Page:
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A controversial Marilyn Monroe biopic and Allison Janney carries Lou: This week's best and biggest on Netflix

Check out Jordan Parker's 'The week's best and biggest on Netflix' every Friday on CityNews Halifax
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Check out Jordan Parker's 'The week's best and biggest on Netflix' every Friday on CityNews Halifax.

Blade

Before Marvel was a huge film universe, there were only a smattering of properties getting the big-screen treatment.

Blade was one of the ones that worked, and it’s an incredible, hard-R rated vampire bloodbath.

It follows the half-vampire, half-human man as he hunts the night creatures to protect civilization.

Written by David S. Goyer – the man behind The Dark Knight’s screenplay – it’s an arresting, entertaining adult feature that I’ve loved for years.

Wesley Snipes is iconic as the titular character, and Stephen Dorff is a terrifying villain. Chris Kristofferson, Udo Kier, Donal Logue, Sanaa Lathan and N’Bushe Wright also star.

The visuals are stunning and it’s the type of brooding comic book film that almost never gets made. It’s something different, and it pays off here.

4/5 Stars

Rogue (2020)

I have to first remark that I’m aware this isn’t an objectively good film.

It’s cheesy, corny and has some pretty low-cost special effects. But what it does have is a sense of humour and a B-movie self-awareness that made me enjoy it.

Mercenary O’Hara is leading her squad on a recovery mission to bring home a kidnapped woman, but they become trapped by a lion in an African town.

With local rebels on their tail, they’re left to their own devices as they fight the lethal creature as well. They must survive the night to get back-up and get out.

Megan Fox headlines this one and does an admirable job, and if you don’t take it too seriously, Rogue actually has a little bit for everyone.

It’s a creature feature and action film rolled together, and it’s a whole lot of fun if you just give in for 90 minutes.

3.5/5 Stars

A Jazzman’s Blues

I don’t even remotely like writer-director Tyler Perry’s films.

I find his Madea character grating and the titan’s other works melodramatic. Yet when I saw this passion project of his, I could feel the care and attention he paid here.

When an unsolved murder decades earlier is finally unearthed and investigated, it recalls pain, racism and tragedy in the lives of those involved.

It’s the story of Bayou and his love for his childhood sweetheart. They’re torn apart, and Bayou attempts to rise above his standing as a musician and win her affection, against all odds.

The performances are uniformly fabulous, with Joshua Boone and Solea Pfeiffer giving charismatic, intense turns.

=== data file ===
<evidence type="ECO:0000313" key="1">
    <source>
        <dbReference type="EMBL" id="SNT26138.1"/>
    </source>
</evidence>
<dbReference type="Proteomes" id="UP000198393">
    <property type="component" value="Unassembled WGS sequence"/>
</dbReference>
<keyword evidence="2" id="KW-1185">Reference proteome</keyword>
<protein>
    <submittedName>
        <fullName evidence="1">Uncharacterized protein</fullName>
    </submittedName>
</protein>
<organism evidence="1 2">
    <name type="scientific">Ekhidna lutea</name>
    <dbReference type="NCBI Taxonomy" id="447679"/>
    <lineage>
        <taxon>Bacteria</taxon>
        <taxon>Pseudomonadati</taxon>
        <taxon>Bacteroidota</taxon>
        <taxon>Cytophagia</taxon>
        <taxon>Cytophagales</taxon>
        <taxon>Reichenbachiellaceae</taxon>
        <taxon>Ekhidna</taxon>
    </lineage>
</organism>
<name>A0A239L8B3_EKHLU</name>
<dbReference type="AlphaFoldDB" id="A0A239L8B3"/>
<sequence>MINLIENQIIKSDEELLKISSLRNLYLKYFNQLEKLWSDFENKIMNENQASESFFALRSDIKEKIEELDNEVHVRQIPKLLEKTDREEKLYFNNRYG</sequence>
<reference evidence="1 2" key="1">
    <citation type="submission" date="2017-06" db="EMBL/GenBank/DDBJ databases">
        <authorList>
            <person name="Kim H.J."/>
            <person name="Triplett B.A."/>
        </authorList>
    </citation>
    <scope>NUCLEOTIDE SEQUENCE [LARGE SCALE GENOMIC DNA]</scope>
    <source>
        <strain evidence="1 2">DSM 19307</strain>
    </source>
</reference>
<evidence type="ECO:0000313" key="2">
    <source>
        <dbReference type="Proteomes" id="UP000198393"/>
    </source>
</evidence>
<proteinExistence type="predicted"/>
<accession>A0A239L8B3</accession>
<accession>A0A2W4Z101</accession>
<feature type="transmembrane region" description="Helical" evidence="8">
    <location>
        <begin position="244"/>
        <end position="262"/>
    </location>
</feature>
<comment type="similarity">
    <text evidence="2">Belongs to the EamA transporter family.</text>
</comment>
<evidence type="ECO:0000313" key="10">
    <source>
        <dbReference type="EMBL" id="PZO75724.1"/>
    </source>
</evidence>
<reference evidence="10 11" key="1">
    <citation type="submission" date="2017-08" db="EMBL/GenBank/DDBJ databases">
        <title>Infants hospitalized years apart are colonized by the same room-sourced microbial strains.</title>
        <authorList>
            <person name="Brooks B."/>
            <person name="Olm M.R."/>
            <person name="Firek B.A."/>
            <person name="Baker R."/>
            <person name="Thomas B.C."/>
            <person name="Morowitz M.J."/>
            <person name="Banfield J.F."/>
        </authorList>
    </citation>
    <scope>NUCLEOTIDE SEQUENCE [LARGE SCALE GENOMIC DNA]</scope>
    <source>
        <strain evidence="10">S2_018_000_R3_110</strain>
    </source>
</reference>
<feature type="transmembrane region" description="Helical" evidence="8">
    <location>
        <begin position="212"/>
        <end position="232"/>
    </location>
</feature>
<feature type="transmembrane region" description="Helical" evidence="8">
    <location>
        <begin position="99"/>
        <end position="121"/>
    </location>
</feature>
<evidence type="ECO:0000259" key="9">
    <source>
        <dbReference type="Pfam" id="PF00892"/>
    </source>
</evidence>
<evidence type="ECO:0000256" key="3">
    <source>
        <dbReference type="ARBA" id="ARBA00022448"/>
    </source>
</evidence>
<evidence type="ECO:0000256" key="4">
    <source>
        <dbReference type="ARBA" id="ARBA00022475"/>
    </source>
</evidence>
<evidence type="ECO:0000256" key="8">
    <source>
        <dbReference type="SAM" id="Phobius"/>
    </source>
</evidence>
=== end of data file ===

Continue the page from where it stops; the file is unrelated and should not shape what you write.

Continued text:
Amirah Vann, Ryan Eggold and Austin Scott are all fabulous, and this is Perry’s only movie that kept me fully engrossed.

Kudos to Tyler Perry, who shows just how capable he is with the right material. If this is a sign of things to come, I’m more than ready to see what’s next for him.

4/5 Stars

Lou

Sometimes all a thriller needs is perfect timing and some key performances to help it succeed.

As Hurricane Fiona ripped through the Maritimes, this film set during an intense storm released on Netflix. It follows the kidnapping of a young girl during the raging weather, and the mother who teams up with her mysterious neighbour to find her daughter.

But there’s more to neighbour Lou than meets the eye, and secrets begin to unravel as they fight rough terrain and bad weather to find the girl.

Allison Janney – an Oscar winner – makes this one worthwhile, and she’s perfectly cast as Lou. Genre vet Logan Marshall-Green and Jurnee Smollett are both also fantastic here.

Even when things get a bit weird and the plot takes some unexpected – only occasionally unsettling – turns, Janney’s performance keeps this one arresting until the end.

3.5/5

Blonde

Much has been made of this loose biopic of the life of Marilyn Monroe, and I can see why.

Based on the novel by Joyce Carol Oates, many liberties and leaps are taken with the brilliant, beautiful bombshell’s story.

But to say Blonde isn’t a difficult, harrowing and evocative endeavour nonetheless would be a flat-out lie. Despite difficulties removing fact from fiction, there’s a clear sympathy with its subject, even if it doesn’t give Monroe the glamorous, rose-coloured biopic treatment.

Writer-director Andrew Dominik is no stranger to brilliant filmmaking, as he helmed The Assassination of Jesse James, but this one will consume you in a totally different way than his previous work.

Too polarizing to garner any further Oscar attention, Blonde’s best chance at glory may be the absolutely fabulous performance from Ana de Armas, who inhabits Monroe entirely.

Other stars Julianne Nicholson, Adrien Brody, Bobby Cannavale and Xavier Samuel are great, but this is Armas’s film.

At the end of the day, it’s best to take this as a fictional film with some truths about Monroe blended it. Regardless, the film that’s left is one that’s bound to get people talking, for better or worse.

I adored it, but it’s a challenge through-and-through, and one you’ll need to make up your own mind about for sure.

4.5/5 Stars




About the Author: Jordan Parker

Jordan Parker is a freelance journalist and runs entertainment firm Parker PR. He's been a movie nerd since he was old enough to walk.
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